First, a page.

The Bourne Identity

Directed By: Doug Liman

Starring: Matt Damon, Franka Potente, Chris Cooper, Clive Owen, Brian Cox, Julia Stiles, and Adewale Akinnuoye-Agbaje

"You're worried about a budget meeting?  If we don't take care of this, we don't make it to the men's room.  We will burn for this.  We will both burn for this."
-Alexander Conklin (Chris Cooper)

In the world of spy movies, there are three guys who have burnt more baddies than anyone else — James Bond, Ethan Hunt, and Jason Bourne.  Then, there's everyone else.  It just doesn't get any better than these guys.  Each of these master spies brings something different to the table.  Bond sips martinis and beds lots of women.  Hunt does the impossible time and time again.  Bourne just wants to know who he is and is trying to get rid of a splitting headache.  With the upcoming release of The Bourne Legacy next month, now is as good a time as any to revisit this rogue spy's debut to the big screen in The Bourne Identity.

Jason Bourne (Matt Damon) is a tortured soul.  Rescued from the depths of the Mediterranean off the coast of Marseilles, he's been shot in the back twice and now suffers from amnesia.  He has no idea who he is or how he ended up floating in the sea with two bullets in his back.  The only thing he has to help him figure out his identity is the account number to a safe deposit box in Zurich, Switzerland.  With a little money given to him from the man who rescued him at sea, Bourne travels to Zurich.

While asleep on a bench in the park one night, he is awakened by two cops who are requesting he leave the park.  When he debates the matter with them in German, they try to arrest him.  Bourne proceeds to beat the holy hell out of the guards.  Now aware that he's fluent in German and skilled in hand-to-hand combat, Bourne proceeds to the bank to find cash in various currencies, passports with different aliases, and a handgun.  What he doesn't know is that he is a secret agent who's failed to complete a mission, namely the assassination of African politician Nykwana Wombosi (Adewale Akinnuoye-Agbaje), and that the CIA is looking for him.

A bank employee informs a special branch of the CIA known as Treadstone that Bourne is in Zurich.  Alexander Conklin (Cooper), the head of the Treadstone operation, is anxious to learn of Bourne's whereabouts as he struggles to explain the failed assassination attempt on Wombosi to his superior, Deputy Director Ward Abbott (Brian Cox).  Meanwhile, Conklin sends local Swiss police to pursue Bourne, who flees to the U.S. Consulate where Conklin sends consulate officials after him.  As he continues to flee, Bourne meets Marie Helena Kreutz (Franka Potente) whom he offers $20,000 for a ride to Paris in an effort to escape this madness and learn more about who he actually is.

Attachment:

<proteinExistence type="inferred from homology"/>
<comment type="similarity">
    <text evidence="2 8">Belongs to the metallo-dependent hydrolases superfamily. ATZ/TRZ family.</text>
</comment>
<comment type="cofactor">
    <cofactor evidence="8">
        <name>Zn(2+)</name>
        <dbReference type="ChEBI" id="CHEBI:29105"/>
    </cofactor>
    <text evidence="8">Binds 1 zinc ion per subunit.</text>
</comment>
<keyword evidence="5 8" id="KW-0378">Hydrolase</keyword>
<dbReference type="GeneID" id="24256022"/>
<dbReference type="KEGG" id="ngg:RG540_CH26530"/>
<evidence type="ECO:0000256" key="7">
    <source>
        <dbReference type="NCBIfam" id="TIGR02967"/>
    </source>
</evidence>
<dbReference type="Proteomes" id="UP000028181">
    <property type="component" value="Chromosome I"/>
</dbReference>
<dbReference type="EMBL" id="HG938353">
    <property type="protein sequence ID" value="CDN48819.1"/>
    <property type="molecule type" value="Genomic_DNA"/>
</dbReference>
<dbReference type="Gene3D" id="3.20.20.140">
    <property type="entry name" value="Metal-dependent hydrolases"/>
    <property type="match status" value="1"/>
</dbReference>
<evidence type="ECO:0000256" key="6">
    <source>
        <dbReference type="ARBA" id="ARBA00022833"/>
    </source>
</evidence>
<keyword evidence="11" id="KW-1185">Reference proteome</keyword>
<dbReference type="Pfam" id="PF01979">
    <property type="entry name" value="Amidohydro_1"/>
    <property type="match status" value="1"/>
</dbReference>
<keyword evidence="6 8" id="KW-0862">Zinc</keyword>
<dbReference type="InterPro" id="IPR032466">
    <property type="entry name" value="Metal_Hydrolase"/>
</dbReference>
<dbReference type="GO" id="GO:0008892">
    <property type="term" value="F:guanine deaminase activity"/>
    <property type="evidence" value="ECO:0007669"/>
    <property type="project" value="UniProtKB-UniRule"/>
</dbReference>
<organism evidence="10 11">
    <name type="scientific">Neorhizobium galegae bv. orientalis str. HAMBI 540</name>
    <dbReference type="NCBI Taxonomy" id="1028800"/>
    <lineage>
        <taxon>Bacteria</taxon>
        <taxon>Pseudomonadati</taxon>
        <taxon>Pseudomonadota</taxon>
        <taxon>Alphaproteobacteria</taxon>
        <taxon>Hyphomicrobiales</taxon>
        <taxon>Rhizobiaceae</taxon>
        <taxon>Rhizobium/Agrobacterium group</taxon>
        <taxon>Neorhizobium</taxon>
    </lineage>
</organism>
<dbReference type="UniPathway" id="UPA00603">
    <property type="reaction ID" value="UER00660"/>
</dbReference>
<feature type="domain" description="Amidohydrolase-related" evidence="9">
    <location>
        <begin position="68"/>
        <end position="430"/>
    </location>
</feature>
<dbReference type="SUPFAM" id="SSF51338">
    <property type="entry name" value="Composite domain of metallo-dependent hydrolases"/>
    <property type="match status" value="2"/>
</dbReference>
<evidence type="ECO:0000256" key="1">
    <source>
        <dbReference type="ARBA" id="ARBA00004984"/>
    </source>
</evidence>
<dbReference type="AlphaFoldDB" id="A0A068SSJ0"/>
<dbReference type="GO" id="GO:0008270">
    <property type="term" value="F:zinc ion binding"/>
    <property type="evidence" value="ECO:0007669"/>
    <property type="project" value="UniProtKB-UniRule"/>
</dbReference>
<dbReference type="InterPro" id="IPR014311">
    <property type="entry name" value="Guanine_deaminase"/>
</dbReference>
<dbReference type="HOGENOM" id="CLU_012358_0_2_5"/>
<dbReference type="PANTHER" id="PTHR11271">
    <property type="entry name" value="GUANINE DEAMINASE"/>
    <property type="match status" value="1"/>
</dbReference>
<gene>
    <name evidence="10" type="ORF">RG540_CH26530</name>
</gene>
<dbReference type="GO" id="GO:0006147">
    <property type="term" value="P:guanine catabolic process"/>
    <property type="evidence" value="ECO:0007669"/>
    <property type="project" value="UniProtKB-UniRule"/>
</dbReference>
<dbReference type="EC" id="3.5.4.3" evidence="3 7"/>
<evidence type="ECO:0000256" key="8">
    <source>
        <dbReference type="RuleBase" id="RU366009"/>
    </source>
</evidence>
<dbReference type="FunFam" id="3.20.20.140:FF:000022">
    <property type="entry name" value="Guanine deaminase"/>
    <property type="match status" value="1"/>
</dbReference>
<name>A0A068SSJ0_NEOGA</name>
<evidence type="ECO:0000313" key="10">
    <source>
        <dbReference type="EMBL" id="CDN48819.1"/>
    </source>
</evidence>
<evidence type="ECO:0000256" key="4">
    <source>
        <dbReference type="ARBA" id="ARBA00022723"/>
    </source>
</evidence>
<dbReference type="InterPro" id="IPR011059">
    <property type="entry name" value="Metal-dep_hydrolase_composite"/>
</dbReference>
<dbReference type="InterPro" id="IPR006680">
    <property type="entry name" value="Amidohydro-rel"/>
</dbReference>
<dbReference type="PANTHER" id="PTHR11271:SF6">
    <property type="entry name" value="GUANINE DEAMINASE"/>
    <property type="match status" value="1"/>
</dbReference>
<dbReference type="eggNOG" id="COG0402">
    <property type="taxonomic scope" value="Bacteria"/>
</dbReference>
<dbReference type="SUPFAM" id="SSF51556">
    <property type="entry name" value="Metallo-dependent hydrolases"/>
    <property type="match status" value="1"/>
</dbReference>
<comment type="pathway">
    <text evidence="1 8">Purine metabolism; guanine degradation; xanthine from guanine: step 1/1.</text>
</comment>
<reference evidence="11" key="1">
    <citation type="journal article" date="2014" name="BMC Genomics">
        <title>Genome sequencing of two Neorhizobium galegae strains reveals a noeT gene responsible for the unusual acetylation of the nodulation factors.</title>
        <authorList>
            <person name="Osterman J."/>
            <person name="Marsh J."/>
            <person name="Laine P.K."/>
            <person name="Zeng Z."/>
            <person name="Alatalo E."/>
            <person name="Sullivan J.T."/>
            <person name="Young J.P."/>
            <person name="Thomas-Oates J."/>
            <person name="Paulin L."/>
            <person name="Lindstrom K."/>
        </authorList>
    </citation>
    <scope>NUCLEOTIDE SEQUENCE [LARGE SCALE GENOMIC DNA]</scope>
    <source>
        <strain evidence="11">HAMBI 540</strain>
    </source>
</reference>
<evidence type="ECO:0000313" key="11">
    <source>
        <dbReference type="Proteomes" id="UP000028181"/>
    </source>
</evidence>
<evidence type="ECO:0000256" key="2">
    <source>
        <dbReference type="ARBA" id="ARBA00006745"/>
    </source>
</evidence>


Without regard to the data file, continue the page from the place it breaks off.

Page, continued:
It's rare that an action movie is built on solid acting, grounded, realistic filmmaking, and strong writing, but The Bourne Identity is a flick that goes against the grain.  Director Doug Liman has crafted a well-paced, action-packed spy thriller that opens up a whole new world of lies and deceit for moviegoers.  Liman creates a grim world where paranoia is the new norm.  You can hear it in the dark music.  You can sense it in the film's brooding pace.  You can feel it in the tense writing.  In The Bourne Identity, Liman gives us a spy thriller where paranoia is justified because nobody does the right thing.

The film is fueled by strong performances from the cast.  As the title character Jason Bourne, Matt Damon gives us something he had never had to give audiences previously — an action star.  As Bourne, he's kicking ass, taking names, and trying to get rid of a splitting headache.  He's perfect for this master spy facing an identity crisis.  Aside from Damon's Bourne, my favorite character in the film has to be Chris Cooper's Alexander Conklin.  This guy is talking trash and not taking any crap from anyone along the way.  His fiery performance is filled with plenty of great one-liners.  Beyond these two, other standouts include Brian Cox's wily CIA deputy director Ward Abbott and Franka Potente's Marie who gives the film its moral compass.

One of the things I love about the Bourne flicks is that you get a taste of so many cities across Europe.  Before Woody Allen's travel series, the Bourne movies were the films that took me everywhere I'd like to be on any given day.  In The Bourne Identity alone, you'll get a taste of France, Switzerland, and Greece.  Despite the dark tone and cinematography of the film, the cities shown throughout The Bourne Identity are absolutely breathtaking.  That's my kind of setting for a movie.

The Bourne Identity is a fitting opening installment for the long-running spy franchise.  With great filmmaking from Doug Liman, strong performances from the cast, and some incredible scenery, The Bourne Identity is a hard film not to enjoy.  A few wine coolers will do for this one.  This first installment in the Bourne series gets a 0.03% rating.